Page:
Weaving Narratives participant, Helen, explains why Bedford’s industrial past and the project is important to her.
W H Allen’s Queen’s Engineering Works brought my family to Bedford in 1978. We moved here when my Dad got a job in the pump department. If he hadn’t have got the job I wouldn’t have grown up in Bedford and wouldn’t be living here now. I’ve been inside the factory myself. I was a fifteen-year-old work experience student there in 1987 and I remember seeing a huge diesel generator being crated-up to be sent to India.
The Queen’s Engineering Works ran alongside the railway line from Ford End Road to Bromham Road and had a big impact on the town. But now all that’s left is a couple of glass cases in the Higgins Museum. It’s a bit strange seeing somewhere you’ve seen alive and working as a museum piece when you’re still only in your forties!
Bedford has an impressive engineering history. W H Allen was at the forefront of steam engine design and manufacture in the late 19th century and when the World Wars broke out, they made steam turbines for ships and components for tanks. The Britannia Iron Works was established by James and Frederick Howard (sons of John Howard) who needed a site to manufacture their steam ploughs, which were sold around the world. There were other heavy engineering companies, too. All you can see now of this engineering history, outside The Higgins, is the Britannia Iron Works clock tower on Kempston Road:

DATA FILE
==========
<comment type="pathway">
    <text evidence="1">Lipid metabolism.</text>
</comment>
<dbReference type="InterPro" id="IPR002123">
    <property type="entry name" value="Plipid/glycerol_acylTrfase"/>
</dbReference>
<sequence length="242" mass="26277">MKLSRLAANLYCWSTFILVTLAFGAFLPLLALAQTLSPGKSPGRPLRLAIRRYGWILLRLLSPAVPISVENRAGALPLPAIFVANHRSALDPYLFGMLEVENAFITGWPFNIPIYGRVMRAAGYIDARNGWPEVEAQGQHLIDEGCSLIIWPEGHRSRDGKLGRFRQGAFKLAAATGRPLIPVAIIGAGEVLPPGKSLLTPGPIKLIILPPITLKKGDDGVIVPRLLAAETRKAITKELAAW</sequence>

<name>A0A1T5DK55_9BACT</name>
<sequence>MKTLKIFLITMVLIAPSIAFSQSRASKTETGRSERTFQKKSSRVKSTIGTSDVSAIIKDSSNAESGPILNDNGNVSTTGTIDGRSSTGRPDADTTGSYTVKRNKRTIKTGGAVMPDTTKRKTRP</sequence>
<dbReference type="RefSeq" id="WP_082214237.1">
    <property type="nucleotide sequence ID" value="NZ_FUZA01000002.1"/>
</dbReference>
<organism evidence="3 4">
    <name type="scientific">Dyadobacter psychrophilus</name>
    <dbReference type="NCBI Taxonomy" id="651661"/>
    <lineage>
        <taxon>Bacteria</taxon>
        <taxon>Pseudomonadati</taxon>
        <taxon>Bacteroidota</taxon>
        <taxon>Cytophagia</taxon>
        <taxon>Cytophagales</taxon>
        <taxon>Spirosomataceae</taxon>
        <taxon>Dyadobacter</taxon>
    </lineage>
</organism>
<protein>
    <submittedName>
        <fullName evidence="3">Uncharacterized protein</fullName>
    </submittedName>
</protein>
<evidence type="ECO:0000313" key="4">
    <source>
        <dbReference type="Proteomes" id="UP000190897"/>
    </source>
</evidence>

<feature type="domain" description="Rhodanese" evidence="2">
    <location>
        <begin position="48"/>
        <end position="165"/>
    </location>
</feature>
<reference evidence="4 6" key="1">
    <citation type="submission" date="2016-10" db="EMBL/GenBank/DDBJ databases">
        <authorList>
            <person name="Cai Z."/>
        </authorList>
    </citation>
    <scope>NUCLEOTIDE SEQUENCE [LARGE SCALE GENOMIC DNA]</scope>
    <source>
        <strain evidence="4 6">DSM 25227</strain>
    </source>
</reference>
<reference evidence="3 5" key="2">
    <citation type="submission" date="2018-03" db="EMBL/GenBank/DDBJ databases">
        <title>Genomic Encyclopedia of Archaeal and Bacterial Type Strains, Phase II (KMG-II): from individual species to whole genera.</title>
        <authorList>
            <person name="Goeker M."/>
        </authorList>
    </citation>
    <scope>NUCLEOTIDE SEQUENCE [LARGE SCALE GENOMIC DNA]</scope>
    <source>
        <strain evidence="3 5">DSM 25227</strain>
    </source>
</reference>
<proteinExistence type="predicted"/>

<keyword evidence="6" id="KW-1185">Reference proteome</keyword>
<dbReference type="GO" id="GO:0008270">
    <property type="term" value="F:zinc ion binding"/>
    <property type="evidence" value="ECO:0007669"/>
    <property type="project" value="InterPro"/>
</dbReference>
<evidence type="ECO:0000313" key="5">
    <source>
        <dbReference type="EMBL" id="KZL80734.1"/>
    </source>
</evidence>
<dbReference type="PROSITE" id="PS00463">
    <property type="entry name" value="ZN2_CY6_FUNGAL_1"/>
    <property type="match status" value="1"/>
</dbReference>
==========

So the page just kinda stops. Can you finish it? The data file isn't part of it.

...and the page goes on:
Weaving Narratives has come along at a good time for me. I spent a lot of my teenage years sewing but have done very little since then because career and kids kept me busy. It was seeing my seven-year-old daughter being creative that made me remember ‘I used to do that’ and I began making things again. After a twenty year gap my confidence is coming back and I knew Weaving Narratives would be a good way to explore new ideas and techniques. Plus, I couldn’t resist an invitation to take a look around the archives!
One of the challenges of this project is that there’s just so much we could do, and so many sources we could use, that it’s hard to choose exactly what to do. I decided I wanted to show a little of our town’s engineering history, because so many people aren’t aware of it. I also liked the idea of using soft fabric to represent a world made of hard metal.
I’m still not completely sure what my final piece of work will be. I had lots of ideas, from a huge fabric collage including nuts and bolts from the Works (if I could find some) to a crochet project – but some ideas were just a tad too ambitious for my skill level! I’m really looking forward to seeing how my project evolves and of course seeing the work of everyone who is taking part in Weaving Narratives.
Helen Lindop is a freelance video tutorial and voiceover creator who enjoys sewing and crochet in her spare time. Find out more @ helenlindop.com